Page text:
Manual vs. electronic locking safes

Written by dennis hartman
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Manual vs. electronic locking safes
Electronic safes come in a variety of sizes. (Safe box image by Raulmahón from Fotolia.com)

A home safe is one of the best ways to protect your valuable property from thieves or loss due to carelessness. Safes can also keep firearms out of the hands of children and keep personal information private. With so much on the line, it makes sense to choose the best type of safe. Manual and electronic locking safes each have their own advantages and drawbacks.

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Functions

No safe is secure without a good locking mechanism. Manual locks use a series of pins and wheels to engage a metal bolt that passes between the door and a slot in the body of the safe, keeping the door closed tight or allowing it to open. Electronic safes have a similar metal bolt for security. But to engage and release the bolt they use an electronic mechanism, usually with a digital keypad, rather than a numbered dial.

Advantages

The biggest advantage to a manual safe locking mechanism is its ease of use. Anyone who has ever used a key to open a door or used a simple combination lock will be able to operate the lock with little effort.

Although electronic safe locks can take some time to learn, they allow the user to program a common code, such as a birthday or banking PIN as the safe's combination. Electronic safes sometimes also include a keyhole as a backup method for opening.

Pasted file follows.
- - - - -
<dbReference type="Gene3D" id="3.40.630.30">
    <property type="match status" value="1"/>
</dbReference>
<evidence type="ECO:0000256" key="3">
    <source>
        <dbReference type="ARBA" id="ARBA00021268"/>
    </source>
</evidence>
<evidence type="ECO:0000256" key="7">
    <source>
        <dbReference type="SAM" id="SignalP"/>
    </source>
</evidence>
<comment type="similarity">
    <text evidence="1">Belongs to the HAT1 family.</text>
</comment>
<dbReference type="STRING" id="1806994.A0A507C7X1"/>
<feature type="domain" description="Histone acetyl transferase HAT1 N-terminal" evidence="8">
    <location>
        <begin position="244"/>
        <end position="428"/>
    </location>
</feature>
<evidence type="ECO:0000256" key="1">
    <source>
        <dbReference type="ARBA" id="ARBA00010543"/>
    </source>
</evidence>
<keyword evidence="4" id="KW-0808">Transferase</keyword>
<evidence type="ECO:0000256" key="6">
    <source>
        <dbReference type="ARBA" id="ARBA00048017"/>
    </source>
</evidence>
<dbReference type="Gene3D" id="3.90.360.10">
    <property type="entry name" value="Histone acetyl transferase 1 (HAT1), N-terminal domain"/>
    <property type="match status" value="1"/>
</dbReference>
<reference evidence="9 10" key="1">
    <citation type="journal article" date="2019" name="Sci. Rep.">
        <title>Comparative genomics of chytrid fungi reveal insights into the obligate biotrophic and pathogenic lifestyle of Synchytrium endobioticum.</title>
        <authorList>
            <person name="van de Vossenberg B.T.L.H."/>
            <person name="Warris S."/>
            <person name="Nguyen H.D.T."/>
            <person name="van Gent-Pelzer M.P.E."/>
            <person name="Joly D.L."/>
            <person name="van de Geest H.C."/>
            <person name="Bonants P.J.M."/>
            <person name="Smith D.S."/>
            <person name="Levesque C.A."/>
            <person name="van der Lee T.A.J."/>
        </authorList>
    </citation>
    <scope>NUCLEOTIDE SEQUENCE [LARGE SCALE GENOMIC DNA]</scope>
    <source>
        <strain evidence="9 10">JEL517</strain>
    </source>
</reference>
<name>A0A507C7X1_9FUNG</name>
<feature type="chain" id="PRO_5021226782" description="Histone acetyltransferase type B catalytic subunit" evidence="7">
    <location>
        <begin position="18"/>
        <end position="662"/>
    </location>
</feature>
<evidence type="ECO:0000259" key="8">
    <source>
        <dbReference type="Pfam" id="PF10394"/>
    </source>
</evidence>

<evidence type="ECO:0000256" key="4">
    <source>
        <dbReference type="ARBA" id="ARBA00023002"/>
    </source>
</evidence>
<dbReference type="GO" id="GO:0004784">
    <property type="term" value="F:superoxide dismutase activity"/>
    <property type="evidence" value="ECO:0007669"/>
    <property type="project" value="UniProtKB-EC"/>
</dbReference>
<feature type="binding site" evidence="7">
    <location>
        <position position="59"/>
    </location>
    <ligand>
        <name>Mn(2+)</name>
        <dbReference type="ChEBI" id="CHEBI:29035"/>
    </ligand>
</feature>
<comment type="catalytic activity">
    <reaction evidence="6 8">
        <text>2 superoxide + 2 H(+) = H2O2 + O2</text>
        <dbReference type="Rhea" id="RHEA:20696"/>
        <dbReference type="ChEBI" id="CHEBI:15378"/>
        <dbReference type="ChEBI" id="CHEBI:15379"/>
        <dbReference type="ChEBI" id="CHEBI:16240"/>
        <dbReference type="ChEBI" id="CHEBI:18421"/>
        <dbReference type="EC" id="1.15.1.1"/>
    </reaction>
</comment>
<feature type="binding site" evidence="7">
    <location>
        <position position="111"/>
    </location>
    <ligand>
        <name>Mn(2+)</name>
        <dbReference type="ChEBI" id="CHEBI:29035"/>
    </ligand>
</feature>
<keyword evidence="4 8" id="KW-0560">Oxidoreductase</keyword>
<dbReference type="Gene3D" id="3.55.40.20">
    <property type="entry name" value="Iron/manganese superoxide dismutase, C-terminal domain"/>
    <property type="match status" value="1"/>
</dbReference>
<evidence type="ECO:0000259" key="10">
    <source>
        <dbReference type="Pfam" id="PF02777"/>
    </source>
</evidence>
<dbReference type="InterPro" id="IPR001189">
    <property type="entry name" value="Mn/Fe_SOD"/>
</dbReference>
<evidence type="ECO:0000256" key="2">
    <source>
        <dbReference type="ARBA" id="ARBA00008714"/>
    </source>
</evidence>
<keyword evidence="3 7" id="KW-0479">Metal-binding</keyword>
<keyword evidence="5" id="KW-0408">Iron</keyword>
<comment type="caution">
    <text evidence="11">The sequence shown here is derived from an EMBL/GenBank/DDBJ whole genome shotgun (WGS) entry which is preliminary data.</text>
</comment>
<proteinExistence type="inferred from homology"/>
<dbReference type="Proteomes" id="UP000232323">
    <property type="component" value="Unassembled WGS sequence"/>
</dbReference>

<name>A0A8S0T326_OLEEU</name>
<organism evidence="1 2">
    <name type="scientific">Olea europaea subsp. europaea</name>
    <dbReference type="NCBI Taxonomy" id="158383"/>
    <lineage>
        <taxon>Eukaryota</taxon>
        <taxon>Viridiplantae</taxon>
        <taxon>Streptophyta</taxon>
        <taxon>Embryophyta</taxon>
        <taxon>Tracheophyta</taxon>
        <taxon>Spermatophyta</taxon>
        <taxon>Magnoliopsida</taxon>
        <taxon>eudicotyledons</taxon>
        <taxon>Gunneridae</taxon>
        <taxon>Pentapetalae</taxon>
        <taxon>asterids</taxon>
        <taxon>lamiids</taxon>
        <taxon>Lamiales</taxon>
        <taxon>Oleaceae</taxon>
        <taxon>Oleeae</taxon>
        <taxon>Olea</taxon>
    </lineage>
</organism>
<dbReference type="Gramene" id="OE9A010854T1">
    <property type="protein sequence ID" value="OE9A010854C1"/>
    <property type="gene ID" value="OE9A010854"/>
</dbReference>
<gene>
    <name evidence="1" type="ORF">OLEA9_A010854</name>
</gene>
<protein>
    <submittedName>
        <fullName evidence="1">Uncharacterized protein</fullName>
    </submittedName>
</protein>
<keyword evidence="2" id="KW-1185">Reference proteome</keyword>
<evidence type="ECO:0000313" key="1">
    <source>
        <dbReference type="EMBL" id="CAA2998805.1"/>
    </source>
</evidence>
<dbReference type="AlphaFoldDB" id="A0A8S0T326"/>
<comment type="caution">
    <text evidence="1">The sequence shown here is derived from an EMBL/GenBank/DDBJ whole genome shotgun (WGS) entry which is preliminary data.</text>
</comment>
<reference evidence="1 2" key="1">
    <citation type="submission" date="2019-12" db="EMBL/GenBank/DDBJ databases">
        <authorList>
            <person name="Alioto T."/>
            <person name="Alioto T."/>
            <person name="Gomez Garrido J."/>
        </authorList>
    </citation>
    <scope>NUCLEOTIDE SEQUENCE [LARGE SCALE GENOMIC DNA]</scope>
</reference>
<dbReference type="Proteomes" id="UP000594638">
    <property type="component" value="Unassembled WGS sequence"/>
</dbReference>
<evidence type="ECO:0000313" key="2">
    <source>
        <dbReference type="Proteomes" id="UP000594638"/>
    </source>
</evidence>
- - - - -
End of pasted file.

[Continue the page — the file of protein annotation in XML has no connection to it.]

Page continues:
Drawbacks

Although neither type of safe locking mechanism is perfectly secure, there are more methods for picking the lock on a manual safe than there are ways to disable an electronic lock. Some electronic safes have added security by using a magnetic key card rather than a numeric code. This prevents anyone from guessing the code, but it makes the safe easy to open if the card falls into the wrong hands.

Other electronic safes use fingerprint analysis, but this makes it impossible for anyone whose fingerprints aren't preregistered in the lock's digital memory from opening the safe, even with authorisation from the owner.

Electronic safes operate on battery power. If they aren't used over a period of many years, the batteries can lose charge, making the safe impossible to open without a key.

Costs

When comparing two similar safes with different types of locks, the electronic lock version is likely to be more expensive. However, features such as size, construction material, warranty terms and installation costs are likely to affect the final price more than the type of lock. Considering the value of a safe's intended contents, the extra cost of an electronic locking system might ultimately be very reasonable.

Sizes and Types

Besides choosing between electronic and manual locks, you'll need to decide which type of safe is best for you. There are four main types of safes, each of which is available with either a manual or electronic lock. Gun safes come with compartments and fasteners to hold rifles or handguns, along with ammunition and gun accessories. Wall safes can be installed in a wall, behind a piece of framed art or a mirror for added security. Floor safes are even more secure, and they are built in to the floor of a room where they can disappear under an area rug or a piece of furniture. Finally, general safes are free-standing and appropriate for most uses, but are more portable.

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